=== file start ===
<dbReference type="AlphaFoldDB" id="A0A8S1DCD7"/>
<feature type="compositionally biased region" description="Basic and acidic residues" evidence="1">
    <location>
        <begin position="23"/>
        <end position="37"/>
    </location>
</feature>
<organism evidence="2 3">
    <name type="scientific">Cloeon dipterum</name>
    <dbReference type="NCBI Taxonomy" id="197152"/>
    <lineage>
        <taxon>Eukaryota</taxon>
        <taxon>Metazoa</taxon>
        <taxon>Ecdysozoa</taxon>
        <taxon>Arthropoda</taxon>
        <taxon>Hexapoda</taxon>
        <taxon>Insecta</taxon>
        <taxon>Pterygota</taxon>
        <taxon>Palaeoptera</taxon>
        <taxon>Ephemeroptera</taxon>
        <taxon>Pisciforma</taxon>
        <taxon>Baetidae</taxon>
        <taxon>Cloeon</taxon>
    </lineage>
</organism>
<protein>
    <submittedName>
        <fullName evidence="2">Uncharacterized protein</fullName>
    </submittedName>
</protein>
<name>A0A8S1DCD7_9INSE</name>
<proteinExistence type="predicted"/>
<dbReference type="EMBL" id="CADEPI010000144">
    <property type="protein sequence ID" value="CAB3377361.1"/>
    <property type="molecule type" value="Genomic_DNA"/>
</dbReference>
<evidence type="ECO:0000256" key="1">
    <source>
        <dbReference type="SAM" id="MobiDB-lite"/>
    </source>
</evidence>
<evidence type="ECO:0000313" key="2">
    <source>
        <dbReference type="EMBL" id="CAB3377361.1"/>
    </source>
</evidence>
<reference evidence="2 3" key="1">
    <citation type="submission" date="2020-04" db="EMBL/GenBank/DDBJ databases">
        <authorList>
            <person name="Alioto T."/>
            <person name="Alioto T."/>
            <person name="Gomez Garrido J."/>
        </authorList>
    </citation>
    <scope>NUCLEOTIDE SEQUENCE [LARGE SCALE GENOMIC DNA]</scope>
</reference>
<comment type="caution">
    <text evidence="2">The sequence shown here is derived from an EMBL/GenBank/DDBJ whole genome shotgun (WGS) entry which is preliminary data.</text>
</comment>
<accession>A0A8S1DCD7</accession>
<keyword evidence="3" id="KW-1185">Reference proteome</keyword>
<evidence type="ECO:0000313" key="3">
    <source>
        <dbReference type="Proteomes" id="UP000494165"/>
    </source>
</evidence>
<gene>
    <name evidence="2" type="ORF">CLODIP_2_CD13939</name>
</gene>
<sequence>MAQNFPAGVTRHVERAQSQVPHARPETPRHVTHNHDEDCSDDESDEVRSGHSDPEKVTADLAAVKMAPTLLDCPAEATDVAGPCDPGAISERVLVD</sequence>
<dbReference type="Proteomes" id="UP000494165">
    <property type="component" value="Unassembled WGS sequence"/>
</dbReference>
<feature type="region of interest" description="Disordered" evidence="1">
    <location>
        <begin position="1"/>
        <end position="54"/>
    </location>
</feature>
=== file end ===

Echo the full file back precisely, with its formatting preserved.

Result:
<dbReference type="AlphaFoldDB" id="A0A8S1DCD7"/>
<feature type="compositionally biased region" description="Basic and acidic residues" evidence="1">
    <location>
        <begin position="23"/>
        <end position="37"/>
    </location>
</feature>
<organism evidence="2 3">
    <name type="scientific">Cloeon dipterum</name>
    <dbReference type="NCBI Taxonomy" id="197152"/>
    <lineage>
        <taxon>Eukaryota</taxon>
        <taxon>Metazoa</taxon>
        <taxon>Ecdysozoa</taxon>
        <taxon>Arthropoda</taxon>
        <taxon>Hexapoda</taxon>
        <taxon>Insecta</taxon>
        <taxon>Pterygota</taxon>
        <taxon>Palaeoptera</taxon>
        <taxon>Ephemeroptera</taxon>
        <taxon>Pisciforma</taxon>
        <taxon>Baetidae</taxon>
        <taxon>Cloeon</taxon>
    </lineage>
</organism>
<protein>
    <submittedName>
        <fullName evidence="2">Uncharacterized protein</fullName>
    </submittedName>
</protein>
<name>A0A8S1DCD7_9INSE</name>
<proteinExistence type="predicted"/>
<dbReference type="EMBL" id="CADEPI010000144">
    <property type="protein sequence ID" value="CAB3377361.1"/>
    <property type="molecule type" value="Genomic_DNA"/>
</dbReference>
<evidence type="ECO:0000256" key="1">
    <source>
        <dbReference type="SAM" id="MobiDB-lite"/>
    </source>
</evidence>
<evidence type="ECO:0000313" key="2">
    <source>
        <dbReference type="EMBL" id="CAB3377361.1"/>
    </source>
</evidence>
<reference evidence="2 3" key="1">
    <citation type="submission" date="2020-04" db="EMBL/GenBank/DDBJ databases">
        <authorList>
            <person name="Alioto T."/>
            <person name="Alioto T."/>
            <person name="Gomez Garrido J."/>
        </authorList>
    </citation>
    <scope>NUCLEOTIDE SEQUENCE [LARGE SCALE GENOMIC DNA]</scope>
</reference>
<comment type="caution">
    <text evidence="2">The sequence shown here is derived from an EMBL/GenBank/DDBJ whole genome shotgun (WGS) entry which is preliminary data.</text>
</comment>
<accession>A0A8S1DCD7</accession>
<keyword evidence="3" id="KW-1185">Reference proteome</keyword>
<evidence type="ECO:0000313" key="3">
    <source>
        <dbReference type="Proteomes" id="UP000494165"/>
    </source>
</evidence>
<gene>
    <name evidence="2" type="ORF">CLODIP_2_CD13939</name>
</gene>
<sequence>MAQNFPAGVTRHVERAQSQVPHARPETPRHVTHNHDEDCSDDESDEVRSGHSDPEKVTADLAAVKMAPTLLDCPAEATDVAGPCDPGAISERVLVD</sequence>
<dbReference type="Proteomes" id="UP000494165">
    <property type="component" value="Unassembled WGS sequence"/>
</dbReference>
<feature type="region of interest" description="Disordered" evidence="1">
    <location>
        <begin position="1"/>
        <end position="54"/>
    </location>
</feature>